Despite the risk of being labeled an inept, smothering dilettante, I'm not ready to lay aside my understanding of the Bible nor my own experience and common sense and let the "experts" take over. Obviously I believe that it is best for my children that I remain home with them. But I must admit that an equally strong reason for my doing so is not so altruistic. The truth is I enjoy it. Learning with my son and daughters, helping them to pursue their interests, reading to them, and just being with them give me great pleasure. Here again I'm out of step with the new order. Penelope Leach, the British Dr. Spock, says, "It's become unfashionable to admit that you like being home with children." 5

Even though I scored in the ninety-seventh percentile of achiever personalities on a college aptitude test, my lack of professional status as a homeworker hasn't disturbed me much. An article from a recent Parents' Magazine expresses my feelings well. Writing of her decision to leave her part-time nursing job, Elizabeth Berg says: "At first, staying home, I was scared to death. It was because I knew that now, for the first time, I was totally dependent on my husband's salary. It wasn't that we'd be poverty-stricken without my income. It was that I felt that I was losing a lot of power, even individuality. There were also all those other, darker fears: my brain would turn to mush; I'd have no 'status.' ... So I decided upon an alternative answer to 'homemaking' when people now ask me what I do.. . . Brain surgery, that's what. Noninvasive brain surgery. Installation of important images. Creator of lifelong values. ... I don't feel that my mind will turn to mush anymore; I feel instead that there'll be time to fill it with what I need to nurture myself as well as my children." 6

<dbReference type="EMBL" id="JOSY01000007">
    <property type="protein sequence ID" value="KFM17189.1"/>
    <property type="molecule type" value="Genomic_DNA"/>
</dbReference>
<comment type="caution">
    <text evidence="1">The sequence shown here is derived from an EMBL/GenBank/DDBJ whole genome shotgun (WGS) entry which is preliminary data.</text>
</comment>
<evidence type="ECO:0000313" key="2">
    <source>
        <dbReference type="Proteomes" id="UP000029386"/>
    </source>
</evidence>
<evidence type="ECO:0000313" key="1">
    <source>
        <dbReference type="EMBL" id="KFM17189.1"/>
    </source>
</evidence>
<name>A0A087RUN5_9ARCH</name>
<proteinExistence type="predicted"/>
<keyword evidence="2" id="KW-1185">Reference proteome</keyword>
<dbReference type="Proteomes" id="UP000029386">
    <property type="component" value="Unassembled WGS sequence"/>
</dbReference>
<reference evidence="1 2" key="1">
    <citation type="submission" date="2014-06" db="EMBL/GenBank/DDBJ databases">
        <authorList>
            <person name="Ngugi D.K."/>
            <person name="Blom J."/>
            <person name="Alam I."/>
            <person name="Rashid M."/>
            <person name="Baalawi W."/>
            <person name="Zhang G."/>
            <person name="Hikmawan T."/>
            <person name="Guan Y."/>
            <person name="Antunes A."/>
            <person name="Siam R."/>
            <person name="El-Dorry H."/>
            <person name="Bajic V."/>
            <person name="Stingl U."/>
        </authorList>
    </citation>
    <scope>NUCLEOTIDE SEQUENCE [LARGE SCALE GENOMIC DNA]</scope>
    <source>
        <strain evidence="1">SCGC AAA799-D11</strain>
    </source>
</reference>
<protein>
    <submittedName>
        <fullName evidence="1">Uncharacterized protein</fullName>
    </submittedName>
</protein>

Children's needs aside, a pastor's wife remaining at home can be helpful to her husband's ministry. There has been much discussion and encouragement of team ministry in recent years. When our present church district was between an outgoing pastor and an incoming one, they listed what assets they desired in a minister and his family. One item was team ministry (wife visible). What they wanted, later discussion revealed, was not a second pastor but a pastor's wife who would literally be visible not too busy with other pursuits to be at church and social functions, able to contribute where needed.

Some pastors' wives I know, especially those whose children are older and no longer their primary responsibility, are finding great satisfaction from their choice to work alongside their husbands rather than to seek outside employment. Some wives choose to participate more fully in a team ministry. Some have a gift for giving Bible studies or for leading or helping out in seminars or other evangelism. Others counsel or do secretarial work. This is not to say that a minister's wife who works can't contribute to her husband's ministry; but, especially if she has children at home, in trying to function in all three worlds, she is demanding a great deal of herself. Obviously the ex tent of her involvement will be limited by the number of hours in a day.

My husband and I feel that there is even a place for our family in ministry. We have often made visits to interests and conducted Bible studies with our children along. Young children can serve as "icebreakers" when the minister is visiting a home for the first time. When we have given Bible studies to families with youngsters, ours have occupied the other children in order to free the parents' attention. Because I'm not bound to a work schedule, we have always been able to attend camp meetings and junior camps and assist in the programs.

Surviving on a single salary

You are probably wondering where I get the money to put where my mouth is. For my species to survive in an environment of limited economic resources re quires some adaptation. Lest I provoke a flood of letters from irate nurses and secretaries, let me assure you that I'm not prescribing a lifestyle for all pastoral couples. Many will not share my convictions about a wife being home. While others may have similar ideals, they may have greater financial responsibilities (such as educational costs) than we presently have. Nevertheless, I'll share how we get by on a single salary.

The most important factor has been our practice throughout our marriage of staying out of debt. We pay interest only on a house mortgage. We enjoy the convenience of credit cards because we do much of our purchasing from mail-order companies, but we keep our monthly balance paid up. Andrew maintains and re pairs the older vehicles we drive.